beginning to end, and tell it not to stop when it encounters an error.  Disk
    Detective should start trying to read the disk at sector zero, and will
    display read errors as it encounters them.
    You might have to load an audio disk rather than a data disk in order to be
    able to get to the Test Disk screen.
    With the Test Disk screen displaying the errors as it attempts to read the
    drive, it will be possible to carefully tweak each of the servo adjustments
    (as described elsewhere in this document) to minimize errors and maximize

      12.8) Low laser power

    Indications of reduced laser power include erratic startup, noisy playback.
    excessive variation of playback quality depending on the particular disc,
    or total lack of startup.
    WARNING: improper adjustment of the laser power may result in the absolutely
    instant destruction of the laser diode - the heart of your CD player.  There
    will be no warning.  One moment you have a working laser diode, the next you
    have a DELD - Dark Emitting Laser Diode.  Read the relevant sections fully
    before attempting any adjustments.
    Nothing will help a dead laser diode - whether as a result of your efforts
    or natural causes - short of replacing the optical pickup.
    Very likely, low laser power indicates a sick laser as well and adjustments
    will have limited if any effect since optical feedback normally maintains
    laser diode output at the proper level and it may be doing all that is
    However, sometimes due to component drift (this one way of saying: I haven't
    got a clue), the power will drop slightly or the sensitivity of the photodiode
    array will decrease resulting in a marginal signal.
    If you have the service manual and it provides a procedure not requiring
    a laser power meter (which you probably do not have), then by all means
    follow that procedure.
    Otherwise, see the section: "Laser power adjustment" for procedures that
    may be used as a last resort.

      12.9) Optical alignment

    Unless the unit was dropped, optical realignment of the laser assembly
    is not likely to be needed.  All critical components are screwed,
    sealed with loctite, or glued, and should not change alignment under
    normal use.  Don't fall for the line 'CD players are very delicate
    and will need frequent alignment - buy our extended service plan'.  CD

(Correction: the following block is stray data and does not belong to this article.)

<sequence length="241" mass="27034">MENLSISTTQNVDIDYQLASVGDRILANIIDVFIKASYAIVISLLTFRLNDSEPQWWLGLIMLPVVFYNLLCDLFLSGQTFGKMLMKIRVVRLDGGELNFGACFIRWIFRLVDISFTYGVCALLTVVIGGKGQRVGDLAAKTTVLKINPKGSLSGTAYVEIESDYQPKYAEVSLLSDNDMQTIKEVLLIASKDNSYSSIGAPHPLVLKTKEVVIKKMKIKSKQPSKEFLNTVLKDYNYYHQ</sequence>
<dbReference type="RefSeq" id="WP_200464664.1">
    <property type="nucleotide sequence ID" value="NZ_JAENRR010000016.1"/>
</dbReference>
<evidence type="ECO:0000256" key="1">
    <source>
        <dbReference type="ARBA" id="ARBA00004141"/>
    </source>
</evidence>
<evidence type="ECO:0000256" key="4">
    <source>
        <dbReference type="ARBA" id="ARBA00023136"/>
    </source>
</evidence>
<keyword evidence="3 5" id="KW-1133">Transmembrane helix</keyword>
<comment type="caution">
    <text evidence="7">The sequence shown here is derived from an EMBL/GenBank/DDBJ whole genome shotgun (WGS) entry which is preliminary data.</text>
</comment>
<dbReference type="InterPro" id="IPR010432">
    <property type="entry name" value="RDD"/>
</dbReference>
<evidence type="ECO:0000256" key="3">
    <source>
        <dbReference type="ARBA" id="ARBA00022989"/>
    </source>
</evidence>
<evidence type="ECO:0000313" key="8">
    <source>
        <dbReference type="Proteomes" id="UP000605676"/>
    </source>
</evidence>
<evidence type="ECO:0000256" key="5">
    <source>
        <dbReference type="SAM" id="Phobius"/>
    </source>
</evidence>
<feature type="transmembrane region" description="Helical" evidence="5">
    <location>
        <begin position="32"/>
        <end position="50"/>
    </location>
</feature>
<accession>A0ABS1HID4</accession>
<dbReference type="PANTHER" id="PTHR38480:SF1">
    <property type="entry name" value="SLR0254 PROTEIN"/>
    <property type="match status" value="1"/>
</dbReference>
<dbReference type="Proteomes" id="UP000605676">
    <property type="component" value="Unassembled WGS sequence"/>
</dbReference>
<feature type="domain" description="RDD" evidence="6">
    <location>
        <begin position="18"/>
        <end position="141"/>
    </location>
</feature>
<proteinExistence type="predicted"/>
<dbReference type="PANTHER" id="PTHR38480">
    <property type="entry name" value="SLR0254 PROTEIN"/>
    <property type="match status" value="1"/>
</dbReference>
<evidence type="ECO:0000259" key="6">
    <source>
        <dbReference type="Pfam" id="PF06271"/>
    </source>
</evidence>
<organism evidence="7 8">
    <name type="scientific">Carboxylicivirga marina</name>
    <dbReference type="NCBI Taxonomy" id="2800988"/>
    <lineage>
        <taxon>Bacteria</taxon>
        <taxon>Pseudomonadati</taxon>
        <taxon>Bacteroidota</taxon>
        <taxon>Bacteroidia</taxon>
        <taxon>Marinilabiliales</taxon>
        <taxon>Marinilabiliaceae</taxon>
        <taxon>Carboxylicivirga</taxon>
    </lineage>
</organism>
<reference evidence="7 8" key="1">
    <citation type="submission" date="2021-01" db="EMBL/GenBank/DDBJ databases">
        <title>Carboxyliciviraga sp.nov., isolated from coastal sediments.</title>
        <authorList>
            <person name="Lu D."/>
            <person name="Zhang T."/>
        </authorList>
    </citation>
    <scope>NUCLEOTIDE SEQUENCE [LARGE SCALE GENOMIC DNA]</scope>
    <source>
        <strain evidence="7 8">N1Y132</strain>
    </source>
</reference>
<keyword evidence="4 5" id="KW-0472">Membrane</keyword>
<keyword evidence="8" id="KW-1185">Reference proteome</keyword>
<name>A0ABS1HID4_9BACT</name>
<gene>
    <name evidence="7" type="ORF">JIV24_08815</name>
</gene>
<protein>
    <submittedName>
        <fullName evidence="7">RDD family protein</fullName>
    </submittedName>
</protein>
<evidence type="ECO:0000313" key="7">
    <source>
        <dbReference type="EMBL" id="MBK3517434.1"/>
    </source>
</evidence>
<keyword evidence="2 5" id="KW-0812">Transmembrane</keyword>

players are remarkably robust.  Portables, even when nibbled on by large
    dogs, often survive unscathed.  I even carried a component type CD player
    home from a garage sale 5 miles on the back of a 10 speed road bike over city
    streets complete with potholes!  No problems.  In fact, it improved. The seller
    claimed that it was broken but I could find nothing wrong!  One possible
    exception is for automotive units which are subjected constantly to bumps
    and vibration which eventually take their toll.
    If you really believe that optical alignment is needed, I strongly recommend
    that you obtain the service manual.  Special test discs or jigs may be
    required and some test equipment will be required.  As with other adjustments,
    make sure you can get back to your starting point should the need arise.
    Again. eliminate other possibilities first if possible.

    Chapter 13) Motors and Spindles


      13.1) Small motors in CD players

    Conventional miniature Permanent Magnet (PM) motors are usually used for:
    * Drawer/tray opening/closing.
    * Spindle rotation.
    * Pickup position (coarse tracking) unless the unit uses a linear motor
      or rotary positioner drive.
    * Disc changing (changers and jukeboxes only).
    * Optical pickup tilt (laserdisc players only).
    These are DC motors with commutators and metal brushes and are very similar
    in construction and quality to typical motors found in cameras, toys, portable
    tools, and other electronic equipment like VCRs and audio cassette decks.
    They usually run on anywhere from a fraction of a volt up to 10 or 12